Now I come to the other case, where the right hon. Gentleman had, I think, the whole House with him, and that is where the house is burned down on the orders of the competent military authority in vengeance for some outrage upon the Crown forces. I think that is not only unjust, but most ineffective. It is absolutely repugnant, to anyone who is familiar with the conditions of British justice, that anyone should be punished unheard. The burning of property in this way is a very serious penalty, and, however anxious those who advise the competent military authority may be to select the right houses, it is inevitable that there must be mistakes. There is so much terrorism in Ireland to-day that I defy anybody to know which way the man who does not take an active part in politics on one side or the other really sympathises with. He dare not express his opinions, and how are the police, or whoever advise the competent military authority as to which houses are suitable to be burned down, to gauge the criminality of the owner? Of course, the military authorities probably take the line that this is a sound military method. I do not believe it is. As any soldier knew in the last War, it needs no military knowledge to inflict damage on the enemy if you do not care about the cost. A soldier must count the cost of his operation, and this particular government in Ireland is costing far more to your friends than it is to your enemies, and for that reason it seems to me absolutely suicidal. I do not think I can do better than read a letter which I got from a very well-known loyalist in the County of Cork: Can you do nothing to get the authorised military reprisals stopped? They are doing no good, and an infinity of harm; e.g., last Saturday night ‘Convamore,’ Lord Listowel’s house; ‘Ballywalter,’ Mr. Penrose Welsted’s, and ‘Rockmills,’ Mr. C. D. Oliver’s, all within a few miles of Castletownroche, in the Fermoy Military District, were burnt, I understand, as a counter-reprisal to the burning by the military of Sinn Fein houses in the neighbourhood. The Sinn Feiners have said so. The soldiers burn a cottage worth, perhaps, £300, and the Sinn 1163 Feiners retaliate by burning a house worth £50,000. I do not think £100,000 would pay for ‘Convamore’ and its contents. If the military reprisals go on, there will soon be no loyalists’ house left. The authorities do not appear to understand the state of the country even now. Soldiers expect country people to help them to bring criminals to justice. Under present conditions, this is too stupid. Everyone is terrorised. The Government can protect no one. If a man is even suspected of having given any information to the police, he is shot by the Sinn Feiners and labelled ‘spy.’ He adds as a postscript: I see that Listowel has applied for £150,000 compensation, and that a military proclamation has been posted about Fermoy that if the burning of loyalists’ houses is repeated, more than two Sinn Feiners’ houses for each will be destroyed. What is the good of destroying two houses, worth £300 apiece, which perhaps belong to a loyalist landlord, as vengeance for burning down a house worth £100,000? My friend adds: This will be regarded as mere bluff, which it is, and do more harm than good. I think it is mere bluff, because the other side in this matter hold the bigger cards. They can burn down houses which this House has to pay for, or else see the owner put to permanent loss, and the burning down of Sinn Feiners’ houses really inflicts no proportionate penalty upon the other side. There is another case which happened last week. Mr. Ebenezer Pike, of Kilcrenagh, County Cork, was on Thursday midnight awakened by people knocking up the house, and men came in and said he could have a quarter of an hour to clear out and take anything he liked. He is an old man. He was living with his daughter, and was so bewildered that, even if he had had more time, I do not suppose he could have taken all the valuable things away with him. Anyhow he lost both his house and all the valuables which it contained. He asked them why they were burning his house, as he had taken no part one way or the other, and he was told his house was to be burnt down as a reprisal for houses burnt down by the troops. He was then locked in the stable with his daughter, and when let out his house was in ruins. The competent military authority can do nothing to prevent such cases. It is they who order these reprisals, and I submit it is absolutely monstrous to go on with this policy, unless you are prepared to secure that it does not 1164 do more harm to your friends than it does to those against whom it is directed.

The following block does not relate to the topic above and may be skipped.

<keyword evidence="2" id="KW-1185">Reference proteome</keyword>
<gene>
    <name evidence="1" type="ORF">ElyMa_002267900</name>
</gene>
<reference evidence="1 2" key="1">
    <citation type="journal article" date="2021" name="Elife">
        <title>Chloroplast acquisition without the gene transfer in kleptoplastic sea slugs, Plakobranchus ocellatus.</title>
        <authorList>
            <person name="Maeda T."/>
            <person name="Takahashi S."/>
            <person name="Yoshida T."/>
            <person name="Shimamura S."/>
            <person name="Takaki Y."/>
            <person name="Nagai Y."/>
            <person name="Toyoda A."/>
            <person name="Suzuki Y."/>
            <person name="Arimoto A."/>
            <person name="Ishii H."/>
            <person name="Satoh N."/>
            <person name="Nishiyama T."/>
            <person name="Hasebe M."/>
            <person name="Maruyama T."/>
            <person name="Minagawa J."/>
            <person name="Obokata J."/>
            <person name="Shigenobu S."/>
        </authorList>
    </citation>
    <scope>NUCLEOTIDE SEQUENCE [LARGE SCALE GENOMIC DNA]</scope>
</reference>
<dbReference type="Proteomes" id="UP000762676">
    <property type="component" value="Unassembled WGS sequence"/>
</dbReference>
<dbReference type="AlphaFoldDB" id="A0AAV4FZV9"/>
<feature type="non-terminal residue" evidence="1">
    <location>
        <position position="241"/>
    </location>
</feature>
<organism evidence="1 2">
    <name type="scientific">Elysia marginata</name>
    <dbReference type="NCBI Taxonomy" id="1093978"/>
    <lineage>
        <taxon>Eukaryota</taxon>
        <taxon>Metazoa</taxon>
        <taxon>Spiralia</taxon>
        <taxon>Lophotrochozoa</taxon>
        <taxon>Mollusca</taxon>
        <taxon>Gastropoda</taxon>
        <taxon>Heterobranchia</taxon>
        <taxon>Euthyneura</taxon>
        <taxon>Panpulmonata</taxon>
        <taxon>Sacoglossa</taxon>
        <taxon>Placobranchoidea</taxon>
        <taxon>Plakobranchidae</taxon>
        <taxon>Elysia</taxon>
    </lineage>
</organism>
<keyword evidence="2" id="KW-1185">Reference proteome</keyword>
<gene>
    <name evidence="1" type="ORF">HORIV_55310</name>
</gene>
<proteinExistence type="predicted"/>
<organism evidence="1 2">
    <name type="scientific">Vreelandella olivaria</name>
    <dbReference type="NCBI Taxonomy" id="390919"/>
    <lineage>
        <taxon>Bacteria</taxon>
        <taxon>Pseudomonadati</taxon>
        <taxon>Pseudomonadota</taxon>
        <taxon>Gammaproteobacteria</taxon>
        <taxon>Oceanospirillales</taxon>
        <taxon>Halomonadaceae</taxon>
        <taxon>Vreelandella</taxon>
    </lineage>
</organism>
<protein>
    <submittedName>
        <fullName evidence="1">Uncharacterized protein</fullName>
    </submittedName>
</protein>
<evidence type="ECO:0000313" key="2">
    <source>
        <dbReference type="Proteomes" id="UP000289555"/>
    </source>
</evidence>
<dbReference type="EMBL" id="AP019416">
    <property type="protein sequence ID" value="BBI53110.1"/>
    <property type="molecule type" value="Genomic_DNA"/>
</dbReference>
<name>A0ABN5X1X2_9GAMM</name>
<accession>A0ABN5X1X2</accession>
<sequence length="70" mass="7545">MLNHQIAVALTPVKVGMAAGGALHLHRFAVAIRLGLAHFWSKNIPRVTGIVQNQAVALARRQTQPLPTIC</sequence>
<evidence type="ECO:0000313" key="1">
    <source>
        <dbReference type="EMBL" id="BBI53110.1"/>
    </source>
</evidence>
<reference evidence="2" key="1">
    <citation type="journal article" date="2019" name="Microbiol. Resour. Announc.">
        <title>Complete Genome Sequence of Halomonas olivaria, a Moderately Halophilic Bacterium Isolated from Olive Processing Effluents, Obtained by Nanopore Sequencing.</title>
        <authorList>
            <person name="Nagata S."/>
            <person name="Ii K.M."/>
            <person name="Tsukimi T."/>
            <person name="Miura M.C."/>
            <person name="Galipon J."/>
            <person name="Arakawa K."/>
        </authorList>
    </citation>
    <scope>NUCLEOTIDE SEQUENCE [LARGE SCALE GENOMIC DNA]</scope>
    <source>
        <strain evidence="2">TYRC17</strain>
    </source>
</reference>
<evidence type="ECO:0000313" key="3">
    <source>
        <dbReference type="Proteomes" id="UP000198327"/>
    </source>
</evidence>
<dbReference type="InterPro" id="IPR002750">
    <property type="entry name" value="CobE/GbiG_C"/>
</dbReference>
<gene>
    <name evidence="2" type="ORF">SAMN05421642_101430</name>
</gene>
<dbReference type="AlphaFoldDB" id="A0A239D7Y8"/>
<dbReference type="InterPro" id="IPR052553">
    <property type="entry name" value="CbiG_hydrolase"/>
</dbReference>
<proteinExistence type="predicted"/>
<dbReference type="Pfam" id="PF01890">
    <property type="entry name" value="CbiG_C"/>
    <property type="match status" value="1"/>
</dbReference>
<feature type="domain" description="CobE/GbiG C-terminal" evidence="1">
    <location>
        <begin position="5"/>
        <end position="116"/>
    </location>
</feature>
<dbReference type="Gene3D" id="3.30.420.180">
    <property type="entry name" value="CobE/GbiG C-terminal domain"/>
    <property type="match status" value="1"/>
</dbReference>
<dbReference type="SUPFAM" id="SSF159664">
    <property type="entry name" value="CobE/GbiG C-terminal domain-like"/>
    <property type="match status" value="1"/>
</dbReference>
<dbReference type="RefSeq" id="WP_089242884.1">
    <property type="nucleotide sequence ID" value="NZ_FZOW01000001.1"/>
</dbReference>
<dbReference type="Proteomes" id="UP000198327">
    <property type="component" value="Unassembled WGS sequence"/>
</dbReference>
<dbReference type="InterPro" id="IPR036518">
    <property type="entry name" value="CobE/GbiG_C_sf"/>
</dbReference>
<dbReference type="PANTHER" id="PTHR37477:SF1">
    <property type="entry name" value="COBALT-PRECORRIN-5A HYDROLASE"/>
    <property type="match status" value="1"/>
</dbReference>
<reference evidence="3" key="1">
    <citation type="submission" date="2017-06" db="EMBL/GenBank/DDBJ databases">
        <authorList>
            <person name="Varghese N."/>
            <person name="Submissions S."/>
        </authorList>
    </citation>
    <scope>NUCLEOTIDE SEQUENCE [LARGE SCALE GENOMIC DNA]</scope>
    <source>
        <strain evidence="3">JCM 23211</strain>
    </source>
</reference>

I say the competent military authority cannot protect loyalists’ houses, judging by their extraordinary performance last week in Dublin. They were not able to protect even the Customs House. I believe the competent military authority only a short time ago removed the guard from the Customs House, and it has not yet been explained in this House what induced them to pursue that fatuous policy. There had been a long controversy about that guard. They tried, I believe, to get the Auxiliaries to do it, but naturally the Auxiliaries are not a suitable kind of force to undertake work of that kind, and, finally, the military did find a small guard. They then proceeded to withdraw this guard altogether, with the result that the most important building, from the point of view of Government records, was burnt down in broad daylight. I agree it is a building which cannot be replaced. We have heard a lot about that, but we have not heard about the almost more valuable records and papers which perished in that building. If that happens in Dublin, where there are troops, and where there is a competent military authority on the spot, what must happen in the country districts to which I have referred? The competent military authority, who orders this kind of proceeding, perhaps bases his action on psychological grounds. If so, it shows a singular ignorance of Irish mentality.